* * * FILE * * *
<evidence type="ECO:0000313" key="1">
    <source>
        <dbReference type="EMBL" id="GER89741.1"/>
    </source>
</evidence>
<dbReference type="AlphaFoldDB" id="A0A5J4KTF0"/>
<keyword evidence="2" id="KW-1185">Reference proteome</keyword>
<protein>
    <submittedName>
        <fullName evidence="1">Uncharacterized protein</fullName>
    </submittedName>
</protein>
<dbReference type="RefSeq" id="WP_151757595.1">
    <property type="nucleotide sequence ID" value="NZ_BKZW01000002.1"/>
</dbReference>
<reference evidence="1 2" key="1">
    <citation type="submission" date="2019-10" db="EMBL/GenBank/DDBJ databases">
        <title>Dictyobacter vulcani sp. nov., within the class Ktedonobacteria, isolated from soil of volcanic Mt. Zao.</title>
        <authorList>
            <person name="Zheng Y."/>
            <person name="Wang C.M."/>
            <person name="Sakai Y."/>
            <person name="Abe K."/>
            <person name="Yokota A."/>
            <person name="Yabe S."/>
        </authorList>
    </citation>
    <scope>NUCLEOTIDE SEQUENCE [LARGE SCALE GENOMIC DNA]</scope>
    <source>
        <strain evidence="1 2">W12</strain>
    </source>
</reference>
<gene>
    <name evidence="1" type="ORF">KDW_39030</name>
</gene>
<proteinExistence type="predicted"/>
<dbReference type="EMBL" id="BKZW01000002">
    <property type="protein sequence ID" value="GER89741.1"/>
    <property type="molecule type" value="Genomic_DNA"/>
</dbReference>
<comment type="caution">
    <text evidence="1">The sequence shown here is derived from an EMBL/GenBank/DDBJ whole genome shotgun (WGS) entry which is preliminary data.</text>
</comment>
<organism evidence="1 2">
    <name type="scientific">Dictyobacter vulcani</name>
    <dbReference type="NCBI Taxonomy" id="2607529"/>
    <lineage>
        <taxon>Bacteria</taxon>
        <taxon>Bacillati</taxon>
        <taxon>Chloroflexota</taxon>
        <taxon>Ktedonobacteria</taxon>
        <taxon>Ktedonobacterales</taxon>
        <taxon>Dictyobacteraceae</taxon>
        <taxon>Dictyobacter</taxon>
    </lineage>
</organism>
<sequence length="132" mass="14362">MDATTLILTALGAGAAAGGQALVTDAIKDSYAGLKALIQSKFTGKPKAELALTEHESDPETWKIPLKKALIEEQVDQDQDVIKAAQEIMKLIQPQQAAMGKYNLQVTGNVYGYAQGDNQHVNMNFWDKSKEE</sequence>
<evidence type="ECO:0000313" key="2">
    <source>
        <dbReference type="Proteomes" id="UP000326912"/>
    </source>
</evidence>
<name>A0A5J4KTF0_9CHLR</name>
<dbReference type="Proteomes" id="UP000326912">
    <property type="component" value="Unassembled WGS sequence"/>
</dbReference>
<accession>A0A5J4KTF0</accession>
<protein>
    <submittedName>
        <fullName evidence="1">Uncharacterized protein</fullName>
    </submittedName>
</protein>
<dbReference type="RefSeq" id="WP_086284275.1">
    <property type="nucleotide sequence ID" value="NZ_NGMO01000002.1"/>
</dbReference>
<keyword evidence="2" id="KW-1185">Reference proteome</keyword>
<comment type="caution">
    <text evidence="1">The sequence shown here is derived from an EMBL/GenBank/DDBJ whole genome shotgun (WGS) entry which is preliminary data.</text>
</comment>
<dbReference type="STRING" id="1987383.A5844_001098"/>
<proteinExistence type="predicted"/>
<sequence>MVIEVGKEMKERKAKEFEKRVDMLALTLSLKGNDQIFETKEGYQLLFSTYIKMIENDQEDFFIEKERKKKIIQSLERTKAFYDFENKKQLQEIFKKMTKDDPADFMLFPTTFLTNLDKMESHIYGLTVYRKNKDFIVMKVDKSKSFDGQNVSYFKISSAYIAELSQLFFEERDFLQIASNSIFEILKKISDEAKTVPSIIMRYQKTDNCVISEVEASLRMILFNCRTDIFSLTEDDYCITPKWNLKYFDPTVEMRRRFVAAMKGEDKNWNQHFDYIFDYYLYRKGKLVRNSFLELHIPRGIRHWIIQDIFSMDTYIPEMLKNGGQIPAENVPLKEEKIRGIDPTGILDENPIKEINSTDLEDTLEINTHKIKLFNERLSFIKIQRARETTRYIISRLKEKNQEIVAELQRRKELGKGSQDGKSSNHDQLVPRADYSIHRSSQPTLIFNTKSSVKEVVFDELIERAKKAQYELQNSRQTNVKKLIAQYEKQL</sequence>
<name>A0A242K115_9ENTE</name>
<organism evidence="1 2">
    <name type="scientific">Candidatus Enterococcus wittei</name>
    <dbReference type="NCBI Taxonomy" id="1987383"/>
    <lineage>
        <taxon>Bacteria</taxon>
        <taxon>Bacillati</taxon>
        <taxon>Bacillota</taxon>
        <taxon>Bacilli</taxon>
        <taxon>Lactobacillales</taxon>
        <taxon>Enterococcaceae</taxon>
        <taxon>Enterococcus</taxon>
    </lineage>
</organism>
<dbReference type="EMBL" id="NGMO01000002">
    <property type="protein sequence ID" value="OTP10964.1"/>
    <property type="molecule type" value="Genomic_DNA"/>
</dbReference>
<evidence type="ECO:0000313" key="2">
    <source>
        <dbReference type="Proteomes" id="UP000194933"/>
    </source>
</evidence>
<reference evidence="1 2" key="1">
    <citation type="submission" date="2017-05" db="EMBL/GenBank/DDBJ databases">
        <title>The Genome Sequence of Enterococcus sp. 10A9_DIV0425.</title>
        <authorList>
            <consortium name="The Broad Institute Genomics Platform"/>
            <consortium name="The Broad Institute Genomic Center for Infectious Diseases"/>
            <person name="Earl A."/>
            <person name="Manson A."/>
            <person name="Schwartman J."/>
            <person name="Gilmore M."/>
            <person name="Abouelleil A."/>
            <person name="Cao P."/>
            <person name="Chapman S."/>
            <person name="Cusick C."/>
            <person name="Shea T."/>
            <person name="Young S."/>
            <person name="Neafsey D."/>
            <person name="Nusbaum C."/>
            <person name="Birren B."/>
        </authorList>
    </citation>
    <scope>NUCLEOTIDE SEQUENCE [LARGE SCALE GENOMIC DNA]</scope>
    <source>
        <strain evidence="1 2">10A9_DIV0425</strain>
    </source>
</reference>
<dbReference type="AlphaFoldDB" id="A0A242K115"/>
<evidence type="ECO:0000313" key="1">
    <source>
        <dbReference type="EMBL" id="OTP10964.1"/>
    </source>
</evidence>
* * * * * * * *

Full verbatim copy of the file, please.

<evidence type="ECO:0000313" key="1">
    <source>
        <dbReference type="EMBL" id="GER89741.1"/>
    </source>
</evidence>
<dbReference type="AlphaFoldDB" id="A0A5J4KTF0"/>
<keyword evidence="2" id="KW-1185">Reference proteome</keyword>
<protein>
    <submittedName>
        <fullName evidence="1">Uncharacterized protein</fullName>
    </submittedName>
</protein>
<dbReference type="RefSeq" id="WP_151757595.1">
    <property type="nucleotide sequence ID" value="NZ_BKZW01000002.1"/>
</dbReference>
<reference evidence="1 2" key="1">
    <citation type="submission" date="2019-10" db="EMBL/GenBank/DDBJ databases">
        <title>Dictyobacter vulcani sp. nov., within the class Ktedonobacteria, isolated from soil of volcanic Mt. Zao.</title>
        <authorList>
            <person name="Zheng Y."/>
            <person name="Wang C.M."/>
            <person name="Sakai Y."/>
            <person name="Abe K."/>
            <person name="Yokota A."/>
            <person name="Yabe S."/>
        </authorList>
    </citation>
    <scope>NUCLEOTIDE SEQUENCE [LARGE SCALE GENOMIC DNA]</scope>
    <source>
        <strain evidence="1 2">W12</strain>
    </source>
</reference>
<gene>
    <name evidence="1" type="ORF">KDW_39030</name>
</gene>
<proteinExistence type="predicted"/>
<dbReference type="EMBL" id="BKZW01000002">
    <property type="protein sequence ID" value="GER89741.1"/>
    <property type="molecule type" value="Genomic_DNA"/>
</dbReference>
<comment type="caution">
    <text evidence="1">The sequence shown here is derived from an EMBL/GenBank/DDBJ whole genome shotgun (WGS) entry which is preliminary data.</text>
</comment>
<organism evidence="1 2">
    <name type="scientific">Dictyobacter vulcani</name>
    <dbReference type="NCBI Taxonomy" id="2607529"/>
    <lineage>
        <taxon>Bacteria</taxon>
        <taxon>Bacillati</taxon>
        <taxon>Chloroflexota</taxon>
        <taxon>Ktedonobacteria</taxon>
        <taxon>Ktedonobacterales</taxon>
        <taxon>Dictyobacteraceae</taxon>
        <taxon>Dictyobacter</taxon>
    </lineage>
</organism>
<sequence length="132" mass="14362">MDATTLILTALGAGAAAGGQALVTDAIKDSYAGLKALIQSKFTGKPKAELALTEHESDPETWKIPLKKALIEEQVDQDQDVIKAAQEIMKLIQPQQAAMGKYNLQVTGNVYGYAQGDNQHVNMNFWDKSKEE</sequence>
<evidence type="ECO:0000313" key="2">
    <source>
        <dbReference type="Proteomes" id="UP000326912"/>
    </source>
</evidence>
<name>A0A5J4KTF0_9CHLR</name>
<dbReference type="Proteomes" id="UP000326912">
    <property type="component" value="Unassembled WGS sequence"/>
</dbReference>
<accession>A0A5J4KTF0</accession>
<protein>
    <submittedName>
        <fullName evidence="1">Uncharacterized protein</fullName>
    </submittedName>
</protein>
<dbReference type="RefSeq" id="WP_086284275.1">
    <property type="nucleotide sequence ID" value="NZ_NGMO01000002.1"/>
</dbReference>
<keyword evidence="2" id="KW-1185">Reference proteome</keyword>
<comment type="caution">
    <text evidence="1">The sequence shown here is derived from an EMBL/GenBank/DDBJ whole genome shotgun (WGS) entry which is preliminary data.</text>
</comment>
<dbReference type="STRING" id="1987383.A5844_001098"/>
<proteinExistence type="predicted"/>
<sequence>MVIEVGKEMKERKAKEFEKRVDMLALTLSLKGNDQIFETKEGYQLLFSTYIKMIENDQEDFFIEKERKKKIIQSLERTKAFYDFENKKQLQEIFKKMTKDDPADFMLFPTTFLTNLDKMESHIYGLTVYRKNKDFIVMKVDKSKSFDGQNVSYFKISSAYIAELSQLFFEERDFLQIASNSIFEILKKISDEAKTVPSIIMRYQKTDNCVISEVEASLRMILFNCRTDIFSLTEDDYCITPKWNLKYFDPTVEMRRRFVAAMKGEDKNWNQHFDYIFDYYLYRKGKLVRNSFLELHIPRGIRHWIIQDIFSMDTYIPEMLKNGGQIPAENVPLKEEKIRGIDPTGILDENPIKEINSTDLEDTLEINTHKIKLFNERLSFIKIQRARETTRYIISRLKEKNQEIVAELQRRKELGKGSQDGKSSNHDQLVPRADYSIHRSSQPTLIFNTKSSVKEVVFDELIERAKKAQYELQNSRQTNVKKLIAQYEKQL</sequence>
<name>A0A242K115_9ENTE</name>
<organism evidence="1 2">
    <name type="scientific">Candidatus Enterococcus wittei</name>
    <dbReference type="NCBI Taxonomy" id="1987383"/>
    <lineage>
        <taxon>Bacteria</taxon>
        <taxon>Bacillati</taxon>
        <taxon>Bacillota</taxon>
        <taxon>Bacilli</taxon>
        <taxon>Lactobacillales</taxon>
        <taxon>Enterococcaceae</taxon>
        <taxon>Enterococcus</taxon>
    </lineage>
</organism>
<dbReference type="EMBL" id="NGMO01000002">
    <property type="protein sequence ID" value="OTP10964.1"/>
    <property type="molecule type" value="Genomic_DNA"/>
</dbReference>
<evidence type="ECO:0000313" key="2">
    <source>
        <dbReference type="Proteomes" id="UP000194933"/>
    </source>
</evidence>
<reference evidence="1 2" key="1">
    <citation type="submission" date="2017-05" db="EMBL/GenBank/DDBJ databases">
        <title>The Genome Sequence of Enterococcus sp. 10A9_DIV0425.</title>
        <authorList>
            <consortium name="The Broad Institute Genomics Platform"/>
            <consortium name="The Broad Institute Genomic Center for Infectious Diseases"/>
            <person name="Earl A."/>
            <person name="Manson A."/>
            <person name="Schwartman J."/>
            <person name="Gilmore M."/>
            <person name="Abouelleil A."/>
            <person name="Cao P."/>
            <person name="Chapman S."/>
            <person name="Cusick C."/>
            <person name="Shea T."/>
            <person name="Young S."/>
            <person name="Neafsey D."/>
            <person name="Nusbaum C."/>
            <person name="Birren B."/>
        </authorList>
    </citation>
    <scope>NUCLEOTIDE SEQUENCE [LARGE SCALE GENOMIC DNA]</scope>
    <source>
        <strain evidence="1 2">10A9_DIV0425</strain>
    </source>
</reference>
<dbReference type="AlphaFoldDB" id="A0A242K115"/>
<evidence type="ECO:0000313" key="1">
    <source>
        <dbReference type="EMBL" id="OTP10964.1"/>
    </source>
</evidence>